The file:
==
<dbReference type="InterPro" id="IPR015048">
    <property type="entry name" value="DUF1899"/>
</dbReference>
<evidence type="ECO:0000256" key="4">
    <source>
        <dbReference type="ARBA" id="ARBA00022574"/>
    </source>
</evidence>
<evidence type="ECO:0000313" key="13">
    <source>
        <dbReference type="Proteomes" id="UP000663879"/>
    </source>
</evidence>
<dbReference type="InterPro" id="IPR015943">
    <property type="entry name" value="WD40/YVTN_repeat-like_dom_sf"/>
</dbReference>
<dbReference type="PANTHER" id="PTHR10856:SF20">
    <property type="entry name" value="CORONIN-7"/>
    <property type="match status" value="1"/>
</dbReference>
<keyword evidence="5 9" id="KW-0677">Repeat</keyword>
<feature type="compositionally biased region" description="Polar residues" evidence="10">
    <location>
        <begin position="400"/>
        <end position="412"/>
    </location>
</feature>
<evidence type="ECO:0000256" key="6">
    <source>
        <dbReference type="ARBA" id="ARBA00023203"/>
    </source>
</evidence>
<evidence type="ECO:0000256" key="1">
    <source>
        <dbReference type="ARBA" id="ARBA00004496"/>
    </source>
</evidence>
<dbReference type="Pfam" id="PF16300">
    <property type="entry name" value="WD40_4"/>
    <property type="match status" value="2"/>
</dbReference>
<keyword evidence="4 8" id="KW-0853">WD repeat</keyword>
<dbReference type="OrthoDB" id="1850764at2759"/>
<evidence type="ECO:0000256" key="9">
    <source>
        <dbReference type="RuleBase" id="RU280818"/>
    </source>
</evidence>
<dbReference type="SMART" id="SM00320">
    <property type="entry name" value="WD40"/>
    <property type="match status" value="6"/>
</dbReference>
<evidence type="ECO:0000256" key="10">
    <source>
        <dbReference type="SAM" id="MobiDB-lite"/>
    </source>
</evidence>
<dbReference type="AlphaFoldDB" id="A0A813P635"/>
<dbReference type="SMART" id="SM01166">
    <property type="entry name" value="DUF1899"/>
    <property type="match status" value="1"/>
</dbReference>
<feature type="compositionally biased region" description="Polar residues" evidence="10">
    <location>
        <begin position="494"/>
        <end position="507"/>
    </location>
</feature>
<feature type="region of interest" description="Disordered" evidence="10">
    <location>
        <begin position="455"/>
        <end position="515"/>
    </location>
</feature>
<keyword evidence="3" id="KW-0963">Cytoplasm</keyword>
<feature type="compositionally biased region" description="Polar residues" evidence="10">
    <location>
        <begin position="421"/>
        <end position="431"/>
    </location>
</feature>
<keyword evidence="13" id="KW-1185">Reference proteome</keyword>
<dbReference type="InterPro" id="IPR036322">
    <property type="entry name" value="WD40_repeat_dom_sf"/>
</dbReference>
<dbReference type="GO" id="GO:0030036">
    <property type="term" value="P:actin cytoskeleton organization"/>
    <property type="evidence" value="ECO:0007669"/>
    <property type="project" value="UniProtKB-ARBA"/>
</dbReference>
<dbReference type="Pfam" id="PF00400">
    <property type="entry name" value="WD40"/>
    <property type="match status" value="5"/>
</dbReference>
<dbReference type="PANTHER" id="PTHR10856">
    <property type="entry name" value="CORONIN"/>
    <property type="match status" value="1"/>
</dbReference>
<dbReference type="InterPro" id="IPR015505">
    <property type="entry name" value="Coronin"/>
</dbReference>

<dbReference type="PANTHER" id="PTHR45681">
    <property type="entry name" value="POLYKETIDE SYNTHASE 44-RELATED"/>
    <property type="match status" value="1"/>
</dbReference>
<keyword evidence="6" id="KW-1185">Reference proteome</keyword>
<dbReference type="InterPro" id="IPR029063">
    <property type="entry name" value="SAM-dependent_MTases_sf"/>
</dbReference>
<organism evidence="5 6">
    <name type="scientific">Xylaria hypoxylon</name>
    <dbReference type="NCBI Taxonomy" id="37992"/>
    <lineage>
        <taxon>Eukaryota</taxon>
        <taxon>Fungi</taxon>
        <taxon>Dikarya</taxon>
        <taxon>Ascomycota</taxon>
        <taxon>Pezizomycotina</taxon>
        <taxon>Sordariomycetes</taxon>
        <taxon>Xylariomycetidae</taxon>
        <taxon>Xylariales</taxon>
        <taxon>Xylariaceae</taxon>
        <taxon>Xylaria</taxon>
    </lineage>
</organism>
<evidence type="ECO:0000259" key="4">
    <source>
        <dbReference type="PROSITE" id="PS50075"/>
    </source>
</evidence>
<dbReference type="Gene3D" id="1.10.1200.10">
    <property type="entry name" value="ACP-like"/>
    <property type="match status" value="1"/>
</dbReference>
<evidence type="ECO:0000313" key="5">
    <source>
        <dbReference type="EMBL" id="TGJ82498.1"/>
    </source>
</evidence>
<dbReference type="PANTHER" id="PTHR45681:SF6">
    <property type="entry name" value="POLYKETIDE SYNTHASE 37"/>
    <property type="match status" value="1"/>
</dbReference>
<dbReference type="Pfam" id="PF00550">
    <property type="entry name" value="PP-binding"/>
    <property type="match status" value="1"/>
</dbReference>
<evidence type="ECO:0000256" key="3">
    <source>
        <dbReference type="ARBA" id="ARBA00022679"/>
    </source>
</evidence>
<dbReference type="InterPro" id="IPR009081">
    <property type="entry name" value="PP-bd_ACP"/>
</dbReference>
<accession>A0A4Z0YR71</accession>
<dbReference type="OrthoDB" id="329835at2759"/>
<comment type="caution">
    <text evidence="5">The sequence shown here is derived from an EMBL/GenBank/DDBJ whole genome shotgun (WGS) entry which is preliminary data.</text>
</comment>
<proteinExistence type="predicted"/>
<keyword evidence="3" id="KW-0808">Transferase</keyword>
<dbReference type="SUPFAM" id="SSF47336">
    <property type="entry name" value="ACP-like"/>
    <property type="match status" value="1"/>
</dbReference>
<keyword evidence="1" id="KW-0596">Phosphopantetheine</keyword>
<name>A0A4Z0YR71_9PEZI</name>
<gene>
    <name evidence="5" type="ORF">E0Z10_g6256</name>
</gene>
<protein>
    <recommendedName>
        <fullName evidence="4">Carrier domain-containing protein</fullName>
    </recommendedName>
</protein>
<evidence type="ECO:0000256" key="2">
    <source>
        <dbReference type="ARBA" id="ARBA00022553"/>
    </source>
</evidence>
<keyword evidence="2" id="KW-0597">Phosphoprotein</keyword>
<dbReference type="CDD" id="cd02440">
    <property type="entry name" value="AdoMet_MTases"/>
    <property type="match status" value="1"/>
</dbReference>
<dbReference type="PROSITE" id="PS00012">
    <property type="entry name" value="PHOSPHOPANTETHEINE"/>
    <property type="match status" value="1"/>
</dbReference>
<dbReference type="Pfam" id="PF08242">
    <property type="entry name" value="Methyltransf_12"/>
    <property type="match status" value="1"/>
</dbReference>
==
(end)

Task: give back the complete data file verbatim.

<dbReference type="InterPro" id="IPR015048">
    <property type="entry name" value="DUF1899"/>
</dbReference>
<evidence type="ECO:0000256" key="4">
    <source>
        <dbReference type="ARBA" id="ARBA00022574"/>
    </source>
</evidence>
<evidence type="ECO:0000313" key="13">
    <source>
        <dbReference type="Proteomes" id="UP000663879"/>
    </source>
</evidence>
<dbReference type="InterPro" id="IPR015943">
    <property type="entry name" value="WD40/YVTN_repeat-like_dom_sf"/>
</dbReference>
<dbReference type="PANTHER" id="PTHR10856:SF20">
    <property type="entry name" value="CORONIN-7"/>
    <property type="match status" value="1"/>
</dbReference>
<keyword evidence="5 9" id="KW-0677">Repeat</keyword>
<feature type="compositionally biased region" description="Polar residues" evidence="10">
    <location>
        <begin position="400"/>
        <end position="412"/>
    </location>
</feature>
<evidence type="ECO:0000256" key="6">
    <source>
        <dbReference type="ARBA" id="ARBA00023203"/>
    </source>
</evidence>
<evidence type="ECO:0000256" key="1">
    <source>
        <dbReference type="ARBA" id="ARBA00004496"/>
    </source>
</evidence>
<dbReference type="Pfam" id="PF16300">
    <property type="entry name" value="WD40_4"/>
    <property type="match status" value="2"/>
</dbReference>
<keyword evidence="4 8" id="KW-0853">WD repeat</keyword>
<dbReference type="OrthoDB" id="1850764at2759"/>
<evidence type="ECO:0000256" key="9">
    <source>
        <dbReference type="RuleBase" id="RU280818"/>
    </source>
</evidence>
<dbReference type="SMART" id="SM00320">
    <property type="entry name" value="WD40"/>
    <property type="match status" value="6"/>
</dbReference>
<evidence type="ECO:0000256" key="10">
    <source>
        <dbReference type="SAM" id="MobiDB-lite"/>
    </source>
</evidence>
<dbReference type="AlphaFoldDB" id="A0A813P635"/>
<dbReference type="SMART" id="SM01166">
    <property type="entry name" value="DUF1899"/>
    <property type="match status" value="1"/>
</dbReference>
<feature type="compositionally biased region" description="Polar residues" evidence="10">
    <location>
        <begin position="494"/>
        <end position="507"/>
    </location>
</feature>
<feature type="region of interest" description="Disordered" evidence="10">
    <location>
        <begin position="455"/>
        <end position="515"/>
    </location>
</feature>
<keyword evidence="3" id="KW-0963">Cytoplasm</keyword>
<feature type="compositionally biased region" description="Polar residues" evidence="10">
    <location>
        <begin position="421"/>
        <end position="431"/>
    </location>
</feature>
<keyword evidence="13" id="KW-1185">Reference proteome</keyword>
<dbReference type="InterPro" id="IPR036322">
    <property type="entry name" value="WD40_repeat_dom_sf"/>
</dbReference>
<dbReference type="GO" id="GO:0030036">
    <property type="term" value="P:actin cytoskeleton organization"/>
    <property type="evidence" value="ECO:0007669"/>
    <property type="project" value="UniProtKB-ARBA"/>
</dbReference>
<dbReference type="Pfam" id="PF00400">
    <property type="entry name" value="WD40"/>
    <property type="match status" value="5"/>
</dbReference>
<dbReference type="PANTHER" id="PTHR10856">
    <property type="entry name" value="CORONIN"/>
    <property type="match status" value="1"/>
</dbReference>
<dbReference type="InterPro" id="IPR015505">
    <property type="entry name" value="Coronin"/>
</dbReference>

<dbReference type="PANTHER" id="PTHR45681">
    <property type="entry name" value="POLYKETIDE SYNTHASE 44-RELATED"/>
    <property type="match status" value="1"/>
</dbReference>
<keyword evidence="6" id="KW-1185">Reference proteome</keyword>
<dbReference type="InterPro" id="IPR029063">
    <property type="entry name" value="SAM-dependent_MTases_sf"/>
</dbReference>
<organism evidence="5 6">
    <name type="scientific">Xylaria hypoxylon</name>
    <dbReference type="NCBI Taxonomy" id="37992"/>
    <lineage>
        <taxon>Eukaryota</taxon>
        <taxon>Fungi</taxon>
        <taxon>Dikarya</taxon>
        <taxon>Ascomycota</taxon>
        <taxon>Pezizomycotina</taxon>
        <taxon>Sordariomycetes</taxon>
        <taxon>Xylariomycetidae</taxon>
        <taxon>Xylariales</taxon>
        <taxon>Xylariaceae</taxon>
        <taxon>Xylaria</taxon>
    </lineage>
</organism>
<evidence type="ECO:0000259" key="4">
    <source>
        <dbReference type="PROSITE" id="PS50075"/>
    </source>
</evidence>
<dbReference type="Gene3D" id="1.10.1200.10">
    <property type="entry name" value="ACP-like"/>
    <property type="match status" value="1"/>
</dbReference>
<evidence type="ECO:0000313" key="5">
    <source>
        <dbReference type="EMBL" id="TGJ82498.1"/>
    </source>
</evidence>
<dbReference type="PANTHER" id="PTHR45681:SF6">
    <property type="entry name" value="POLYKETIDE SYNTHASE 37"/>
    <property type="match status" value="1"/>
</dbReference>
<dbReference type="Pfam" id="PF00550">
    <property type="entry name" value="PP-binding"/>
    <property type="match status" value="1"/>
</dbReference>
<evidence type="ECO:0000256" key="3">
    <source>
        <dbReference type="ARBA" id="ARBA00022679"/>
    </source>
</evidence>
<dbReference type="InterPro" id="IPR009081">
    <property type="entry name" value="PP-bd_ACP"/>
</dbReference>
<accession>A0A4Z0YR71</accession>
<dbReference type="OrthoDB" id="329835at2759"/>
<comment type="caution">
    <text evidence="5">The sequence shown here is derived from an EMBL/GenBank/DDBJ whole genome shotgun (WGS) entry which is preliminary data.</text>
</comment>
<proteinExistence type="predicted"/>
<keyword evidence="3" id="KW-0808">Transferase</keyword>
<dbReference type="SUPFAM" id="SSF47336">
    <property type="entry name" value="ACP-like"/>
    <property type="match status" value="1"/>
</dbReference>
<keyword evidence="1" id="KW-0596">Phosphopantetheine</keyword>
<name>A0A4Z0YR71_9PEZI</name>
<gene>
    <name evidence="5" type="ORF">E0Z10_g6256</name>
</gene>
<protein>
    <recommendedName>
        <fullName evidence="4">Carrier domain-containing protein</fullName>
    </recommendedName>
</protein>
<evidence type="ECO:0000256" key="2">
    <source>
        <dbReference type="ARBA" id="ARBA00022553"/>
    </source>
</evidence>
<keyword evidence="2" id="KW-0597">Phosphoprotein</keyword>
<dbReference type="CDD" id="cd02440">
    <property type="entry name" value="AdoMet_MTases"/>
    <property type="match status" value="1"/>
</dbReference>
<dbReference type="PROSITE" id="PS00012">
    <property type="entry name" value="PHOSPHOPANTETHEINE"/>
    <property type="match status" value="1"/>
</dbReference>
<dbReference type="Pfam" id="PF08242">
    <property type="entry name" value="Methyltransf_12"/>
    <property type="match status" value="1"/>
</dbReference>